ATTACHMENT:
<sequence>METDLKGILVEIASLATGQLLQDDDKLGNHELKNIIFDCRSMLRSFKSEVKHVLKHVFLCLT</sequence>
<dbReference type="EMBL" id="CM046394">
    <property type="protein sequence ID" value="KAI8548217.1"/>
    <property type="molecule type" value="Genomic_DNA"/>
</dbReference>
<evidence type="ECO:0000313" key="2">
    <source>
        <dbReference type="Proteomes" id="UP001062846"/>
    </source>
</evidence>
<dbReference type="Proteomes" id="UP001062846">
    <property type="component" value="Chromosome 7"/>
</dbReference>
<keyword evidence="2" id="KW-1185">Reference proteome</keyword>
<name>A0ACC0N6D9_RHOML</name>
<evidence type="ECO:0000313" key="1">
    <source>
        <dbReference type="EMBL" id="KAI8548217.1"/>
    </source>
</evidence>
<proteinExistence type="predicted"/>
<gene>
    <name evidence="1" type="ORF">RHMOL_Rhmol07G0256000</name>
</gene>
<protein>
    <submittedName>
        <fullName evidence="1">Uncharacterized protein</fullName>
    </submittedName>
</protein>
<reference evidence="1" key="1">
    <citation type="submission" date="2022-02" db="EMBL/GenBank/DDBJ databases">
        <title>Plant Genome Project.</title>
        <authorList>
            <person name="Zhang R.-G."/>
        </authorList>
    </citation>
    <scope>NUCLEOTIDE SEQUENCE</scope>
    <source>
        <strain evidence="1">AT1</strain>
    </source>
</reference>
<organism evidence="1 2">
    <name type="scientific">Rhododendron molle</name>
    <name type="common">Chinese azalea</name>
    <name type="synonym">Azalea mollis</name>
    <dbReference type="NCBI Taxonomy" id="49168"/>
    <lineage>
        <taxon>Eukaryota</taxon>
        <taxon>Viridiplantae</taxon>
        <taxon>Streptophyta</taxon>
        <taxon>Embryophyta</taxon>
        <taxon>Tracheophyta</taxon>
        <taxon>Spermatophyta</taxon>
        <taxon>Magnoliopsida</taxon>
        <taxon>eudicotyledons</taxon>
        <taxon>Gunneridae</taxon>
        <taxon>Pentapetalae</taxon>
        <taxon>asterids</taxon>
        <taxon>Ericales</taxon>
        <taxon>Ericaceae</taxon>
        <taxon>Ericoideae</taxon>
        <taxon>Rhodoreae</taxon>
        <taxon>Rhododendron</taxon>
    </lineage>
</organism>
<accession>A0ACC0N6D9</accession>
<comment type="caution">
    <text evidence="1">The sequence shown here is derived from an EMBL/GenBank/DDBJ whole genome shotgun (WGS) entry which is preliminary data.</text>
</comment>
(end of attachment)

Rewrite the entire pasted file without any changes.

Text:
<sequence>METDLKGILVEIASLATGQLLQDDDKLGNHELKNIIFDCRSMLRSFKSEVKHVLKHVFLCLT</sequence>
<dbReference type="EMBL" id="CM046394">
    <property type="protein sequence ID" value="KAI8548217.1"/>
    <property type="molecule type" value="Genomic_DNA"/>
</dbReference>
<evidence type="ECO:0000313" key="2">
    <source>
        <dbReference type="Proteomes" id="UP001062846"/>
    </source>
</evidence>
<dbReference type="Proteomes" id="UP001062846">
    <property type="component" value="Chromosome 7"/>
</dbReference>
<keyword evidence="2" id="KW-1185">Reference proteome</keyword>
<name>A0ACC0N6D9_RHOML</name>
<evidence type="ECO:0000313" key="1">
    <source>
        <dbReference type="EMBL" id="KAI8548217.1"/>
    </source>
</evidence>
<proteinExistence type="predicted"/>
<gene>
    <name evidence="1" type="ORF">RHMOL_Rhmol07G0256000</name>
</gene>
<protein>
    <submittedName>
        <fullName evidence="1">Uncharacterized protein</fullName>
    </submittedName>
</protein>
<reference evidence="1" key="1">
    <citation type="submission" date="2022-02" db="EMBL/GenBank/DDBJ databases">
        <title>Plant Genome Project.</title>
        <authorList>
            <person name="Zhang R.-G."/>
        </authorList>
    </citation>
    <scope>NUCLEOTIDE SEQUENCE</scope>
    <source>
        <strain evidence="1">AT1</strain>
    </source>
</reference>
<organism evidence="1 2">
    <name type="scientific">Rhododendron molle</name>
    <name type="common">Chinese azalea</name>
    <name type="synonym">Azalea mollis</name>
    <dbReference type="NCBI Taxonomy" id="49168"/>
    <lineage>
        <taxon>Eukaryota</taxon>
        <taxon>Viridiplantae</taxon>
        <taxon>Streptophyta</taxon>
        <taxon>Embryophyta</taxon>
        <taxon>Tracheophyta</taxon>
        <taxon>Spermatophyta</taxon>
        <taxon>Magnoliopsida</taxon>
        <taxon>eudicotyledons</taxon>
        <taxon>Gunneridae</taxon>
        <taxon>Pentapetalae</taxon>
        <taxon>asterids</taxon>
        <taxon>Ericales</taxon>
        <taxon>Ericaceae</taxon>
        <taxon>Ericoideae</taxon>
        <taxon>Rhodoreae</taxon>
        <taxon>Rhododendron</taxon>
    </lineage>
</organism>
<accession>A0ACC0N6D9</accession>
<comment type="caution">
    <text evidence="1">The sequence shown here is derived from an EMBL/GenBank/DDBJ whole genome shotgun (WGS) entry which is preliminary data.</text>
</comment>